Ecumenical and Interreligious Ministries" participate in the URI in
the capital city.
Numerous Episcopal parishes across the country have also supported the
URI - including Trinity Cathedral Church, in Sacramento, California.
The world's Anglican bishops, meeting at the 1998 Lambeth Conference
in Canterbury, England, unanimously endorsed a URI call for a global
religious cease-fire for December 31, 1999 to January 2, 2000. The
Lambeth resolution matched the text that the URI had adopted at its
'98 global conference, stating that the 72-hour cease-fire "will allow
the world to end the old age in peace, and to begin the new millennium
in the spirit of reconciliation, healing and peacemaking."
A report associated with the Lambeth resolution named the URI as the
coordinator of the cease-fire project. Bishop Swing introduced the
resolution, and the North American and Caribbean bishops unanimously
placed the cease-fire call in a package of non-controversial "agreed
resolutions." The entire Conference then adopted all the "agreed
resolutions" without debate on the last day of the meeting. The URI
has since used this endorsement as evidence of its own global influence.
In other respects - such as sexual morality and interpretation of
Scripture - Lambeth '98 upheld traditional Christian teaching. How
many of the Lambeth bishops knew that they had supported a URI
Canterbury has been silent about the URI since its birth. Neither
Archbishop George Carey nor his successor, Rowan Williams, have said
anything publicly about the URI, though Dr. Carey pursued or
participated in other interfaith endeavors. However, the Church of
England newspaper criticized the URI in October 1999 and July 2001.
One Anglican bishop - Archbishop Harry Goodhew, of Australia, who
retired in 2001 - publicly criticized the URI in 2000; the retired
Bishop of South Carolina, FitzSimons Allison, did the same. No other
Anglican bishop recognized by Canterbury has stood publicly against
the URI and Bishop Swing. But Bishop Charles Murphy of the Anglican
Mission in America, consecrated in 2000 in Singapore by two
conservative Anglican Archbishops, denounced the URI as part of the
"crisis of faith" in ECUSA.
At the Episcopal General Conventions in 1997 and 2000, there were no
resolutions, favorable or negative, about the URI. No press reports on
either convention indicated that either the URI or Bishop Swing have
suffered any public criticism from Episcopalians, other than from
In the October 2001 Pacific Church News, Swing wrote that he saw a
positive change in the attitude of the ECUSA House of Bishops, who met
in Burlington, Vermont a week after the 9/11 attack. "The profound
change that took place at this meeting was the full arrival of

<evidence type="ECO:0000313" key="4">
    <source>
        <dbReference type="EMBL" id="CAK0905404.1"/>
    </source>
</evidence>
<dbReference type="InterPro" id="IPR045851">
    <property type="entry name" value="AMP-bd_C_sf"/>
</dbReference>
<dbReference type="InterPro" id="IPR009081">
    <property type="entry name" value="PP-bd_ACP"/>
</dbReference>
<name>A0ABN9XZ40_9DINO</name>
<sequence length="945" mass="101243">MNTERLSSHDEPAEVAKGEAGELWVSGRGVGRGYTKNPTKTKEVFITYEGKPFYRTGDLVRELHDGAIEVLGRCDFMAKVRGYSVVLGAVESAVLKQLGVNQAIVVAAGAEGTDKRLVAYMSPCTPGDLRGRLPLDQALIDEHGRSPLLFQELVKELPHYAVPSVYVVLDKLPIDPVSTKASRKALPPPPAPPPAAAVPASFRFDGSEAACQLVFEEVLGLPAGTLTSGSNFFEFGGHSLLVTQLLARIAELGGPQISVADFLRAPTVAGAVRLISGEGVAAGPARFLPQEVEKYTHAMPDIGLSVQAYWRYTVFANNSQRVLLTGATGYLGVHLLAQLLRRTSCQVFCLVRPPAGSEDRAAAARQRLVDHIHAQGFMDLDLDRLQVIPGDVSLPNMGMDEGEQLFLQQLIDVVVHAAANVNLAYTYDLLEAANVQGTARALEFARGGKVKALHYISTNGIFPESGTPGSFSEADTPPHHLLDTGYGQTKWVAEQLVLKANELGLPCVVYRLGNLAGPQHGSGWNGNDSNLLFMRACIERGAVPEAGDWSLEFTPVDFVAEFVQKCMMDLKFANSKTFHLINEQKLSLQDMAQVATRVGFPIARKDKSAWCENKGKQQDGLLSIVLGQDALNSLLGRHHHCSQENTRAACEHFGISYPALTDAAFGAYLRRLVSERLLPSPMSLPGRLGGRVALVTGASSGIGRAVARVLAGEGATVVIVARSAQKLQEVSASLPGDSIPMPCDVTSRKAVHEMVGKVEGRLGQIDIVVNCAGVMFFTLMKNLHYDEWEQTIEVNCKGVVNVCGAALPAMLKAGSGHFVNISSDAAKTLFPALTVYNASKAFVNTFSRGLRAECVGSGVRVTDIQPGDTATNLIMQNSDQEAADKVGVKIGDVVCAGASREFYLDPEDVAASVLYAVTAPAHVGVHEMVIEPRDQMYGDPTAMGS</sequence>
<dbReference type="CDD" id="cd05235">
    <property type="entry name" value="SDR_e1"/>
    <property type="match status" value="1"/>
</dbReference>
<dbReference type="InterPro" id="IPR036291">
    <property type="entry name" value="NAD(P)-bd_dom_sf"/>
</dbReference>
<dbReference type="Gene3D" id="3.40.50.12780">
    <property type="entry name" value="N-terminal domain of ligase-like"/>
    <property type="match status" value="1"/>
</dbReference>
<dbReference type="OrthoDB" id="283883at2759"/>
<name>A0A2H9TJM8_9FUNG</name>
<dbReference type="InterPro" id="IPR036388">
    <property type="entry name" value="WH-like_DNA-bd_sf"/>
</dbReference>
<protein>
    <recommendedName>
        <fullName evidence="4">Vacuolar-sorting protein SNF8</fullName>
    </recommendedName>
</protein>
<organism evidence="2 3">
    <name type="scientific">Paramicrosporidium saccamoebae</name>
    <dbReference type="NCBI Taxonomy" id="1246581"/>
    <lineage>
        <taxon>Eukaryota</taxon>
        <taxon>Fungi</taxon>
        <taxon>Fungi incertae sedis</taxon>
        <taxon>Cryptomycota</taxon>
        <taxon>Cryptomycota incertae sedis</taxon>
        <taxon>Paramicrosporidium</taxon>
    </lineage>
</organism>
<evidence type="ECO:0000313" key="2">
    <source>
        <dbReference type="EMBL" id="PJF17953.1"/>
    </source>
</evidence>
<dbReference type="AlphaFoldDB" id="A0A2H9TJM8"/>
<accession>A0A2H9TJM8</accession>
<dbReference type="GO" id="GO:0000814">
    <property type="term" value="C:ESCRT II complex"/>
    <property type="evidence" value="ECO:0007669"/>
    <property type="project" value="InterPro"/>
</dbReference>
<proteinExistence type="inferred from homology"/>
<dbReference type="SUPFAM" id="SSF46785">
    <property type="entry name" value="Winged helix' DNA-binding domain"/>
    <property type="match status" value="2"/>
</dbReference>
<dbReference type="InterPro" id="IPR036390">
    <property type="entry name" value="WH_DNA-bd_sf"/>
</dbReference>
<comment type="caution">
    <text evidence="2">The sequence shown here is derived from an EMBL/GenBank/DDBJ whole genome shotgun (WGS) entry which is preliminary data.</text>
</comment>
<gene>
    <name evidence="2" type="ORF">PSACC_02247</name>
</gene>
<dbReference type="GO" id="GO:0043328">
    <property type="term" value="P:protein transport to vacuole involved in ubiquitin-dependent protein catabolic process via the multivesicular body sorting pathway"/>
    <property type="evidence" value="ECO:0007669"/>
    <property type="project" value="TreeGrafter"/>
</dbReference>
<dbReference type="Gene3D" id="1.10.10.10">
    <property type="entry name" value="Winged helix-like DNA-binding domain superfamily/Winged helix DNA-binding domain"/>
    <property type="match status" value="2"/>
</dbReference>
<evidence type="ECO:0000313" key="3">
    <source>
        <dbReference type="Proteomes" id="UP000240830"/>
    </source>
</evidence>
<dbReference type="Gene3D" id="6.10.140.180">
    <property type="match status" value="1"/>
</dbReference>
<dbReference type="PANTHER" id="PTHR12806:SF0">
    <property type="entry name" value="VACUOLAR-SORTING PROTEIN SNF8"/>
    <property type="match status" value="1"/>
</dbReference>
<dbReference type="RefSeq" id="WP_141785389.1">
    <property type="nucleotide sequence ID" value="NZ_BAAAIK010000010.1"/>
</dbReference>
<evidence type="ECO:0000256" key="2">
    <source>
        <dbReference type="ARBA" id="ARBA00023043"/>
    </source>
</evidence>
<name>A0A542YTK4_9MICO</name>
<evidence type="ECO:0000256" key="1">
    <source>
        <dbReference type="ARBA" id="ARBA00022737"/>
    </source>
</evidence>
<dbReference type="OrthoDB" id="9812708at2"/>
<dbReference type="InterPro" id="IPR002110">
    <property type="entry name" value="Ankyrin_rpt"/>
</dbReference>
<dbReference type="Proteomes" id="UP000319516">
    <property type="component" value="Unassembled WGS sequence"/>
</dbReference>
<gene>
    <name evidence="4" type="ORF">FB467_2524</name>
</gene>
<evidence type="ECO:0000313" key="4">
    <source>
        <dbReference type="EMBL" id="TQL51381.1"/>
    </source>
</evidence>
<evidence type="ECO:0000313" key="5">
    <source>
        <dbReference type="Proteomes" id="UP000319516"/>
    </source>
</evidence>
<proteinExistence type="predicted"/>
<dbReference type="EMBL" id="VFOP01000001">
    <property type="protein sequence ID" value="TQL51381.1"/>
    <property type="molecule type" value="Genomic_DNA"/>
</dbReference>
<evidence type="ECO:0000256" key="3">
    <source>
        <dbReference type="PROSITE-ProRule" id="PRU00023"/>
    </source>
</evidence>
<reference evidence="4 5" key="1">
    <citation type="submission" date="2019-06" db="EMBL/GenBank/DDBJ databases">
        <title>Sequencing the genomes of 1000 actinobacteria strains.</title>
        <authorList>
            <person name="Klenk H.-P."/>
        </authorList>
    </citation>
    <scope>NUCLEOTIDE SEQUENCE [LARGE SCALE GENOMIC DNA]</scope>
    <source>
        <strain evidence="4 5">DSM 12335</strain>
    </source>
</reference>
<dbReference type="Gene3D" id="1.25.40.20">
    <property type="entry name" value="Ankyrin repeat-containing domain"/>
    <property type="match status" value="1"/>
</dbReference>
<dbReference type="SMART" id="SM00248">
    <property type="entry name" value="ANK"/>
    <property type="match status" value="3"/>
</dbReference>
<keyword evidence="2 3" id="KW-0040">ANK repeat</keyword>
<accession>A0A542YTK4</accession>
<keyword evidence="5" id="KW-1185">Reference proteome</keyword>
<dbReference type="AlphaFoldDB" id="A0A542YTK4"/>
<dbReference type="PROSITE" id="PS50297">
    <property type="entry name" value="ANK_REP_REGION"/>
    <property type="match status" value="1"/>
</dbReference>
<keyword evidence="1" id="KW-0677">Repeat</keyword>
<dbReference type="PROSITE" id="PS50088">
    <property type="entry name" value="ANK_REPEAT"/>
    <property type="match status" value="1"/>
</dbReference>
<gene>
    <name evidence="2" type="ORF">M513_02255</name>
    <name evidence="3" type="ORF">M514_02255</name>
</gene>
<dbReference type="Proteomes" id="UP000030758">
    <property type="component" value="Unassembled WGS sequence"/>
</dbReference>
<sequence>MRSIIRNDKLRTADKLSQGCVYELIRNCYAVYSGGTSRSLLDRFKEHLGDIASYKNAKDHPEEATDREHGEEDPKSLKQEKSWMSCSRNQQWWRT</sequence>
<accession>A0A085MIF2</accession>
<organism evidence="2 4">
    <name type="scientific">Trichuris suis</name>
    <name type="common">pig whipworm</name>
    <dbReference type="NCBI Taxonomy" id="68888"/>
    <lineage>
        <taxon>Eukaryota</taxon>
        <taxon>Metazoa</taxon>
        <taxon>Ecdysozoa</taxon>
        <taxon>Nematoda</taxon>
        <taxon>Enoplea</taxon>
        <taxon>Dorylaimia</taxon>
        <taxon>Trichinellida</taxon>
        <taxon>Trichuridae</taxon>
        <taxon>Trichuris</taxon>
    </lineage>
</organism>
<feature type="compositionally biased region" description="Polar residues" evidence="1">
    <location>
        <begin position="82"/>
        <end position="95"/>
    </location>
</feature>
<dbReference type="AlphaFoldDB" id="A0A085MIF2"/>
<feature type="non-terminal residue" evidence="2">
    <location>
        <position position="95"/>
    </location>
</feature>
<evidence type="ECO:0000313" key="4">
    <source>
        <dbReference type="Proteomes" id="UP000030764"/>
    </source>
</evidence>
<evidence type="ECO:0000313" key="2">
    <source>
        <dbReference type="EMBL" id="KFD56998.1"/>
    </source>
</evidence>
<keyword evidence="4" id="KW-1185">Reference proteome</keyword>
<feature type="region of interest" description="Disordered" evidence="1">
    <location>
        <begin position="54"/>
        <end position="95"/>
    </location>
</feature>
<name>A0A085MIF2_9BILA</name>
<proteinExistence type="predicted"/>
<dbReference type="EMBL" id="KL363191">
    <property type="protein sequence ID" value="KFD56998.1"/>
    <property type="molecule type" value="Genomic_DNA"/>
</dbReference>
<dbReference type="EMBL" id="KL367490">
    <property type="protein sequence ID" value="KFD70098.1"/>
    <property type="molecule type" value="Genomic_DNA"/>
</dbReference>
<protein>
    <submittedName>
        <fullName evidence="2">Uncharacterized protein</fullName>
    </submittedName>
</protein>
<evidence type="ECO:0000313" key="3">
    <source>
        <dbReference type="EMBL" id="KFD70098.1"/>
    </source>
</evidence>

interfaith awareness...For the first time in the history of [ECUSA],
we have an interfaith officer, Bishop Christopher Epting, working
daily at the national office. By popular request, I was asked to
teach a class on the work of the [URI]. Last year I volunteered for
the same task, but not one bishop showed up."
In recent years, most conservative Episcopal laity have been occupied
by the gay issue, and the URI movement continues to enjoy surprising
anonymity. But even some who are aware of the URI prefer not to hear
about it. As one observer wrote on a large, conservative Anglican
listserve: "I would prefer you not send any more of this stuff to
me…We at [snip] can't even keep our parish together…There are many
more wolves closer to the shed. What Swing does is also
seen by God, and He will judge. If URI is the instrument by which the
Revelation come true [sic], I say, Come Lord Jesus!"
The Catholic Church speaks for all orthodox Christians in rejecting
the Utopian fantasies fostered by the URI: "The Antichrist's deception
already begins to take shape in the world every time the claim is made
to realize within history that messianic hope which can be only
realized beyond history through the eschatological judgment...."
The foregoing is based on a chapter in a book-length analysis of the
United Religions Initiative and the New Age movement, to be published
later this year by the Catholic Family and Human Rights Institute, a
research organization that monitors international organizations'
activities from a pro-life, Catholic perspective. Sources used for the
article are available upon request.
Permission to circulate the foregoing electronically, or reprint it,
is granted, provided that there are no changes in the headings or text
and the story includes this notice. To learn more about THE CHRISTIAN
CHALLENGE magazine, which has covered Anglican affairs since 1962,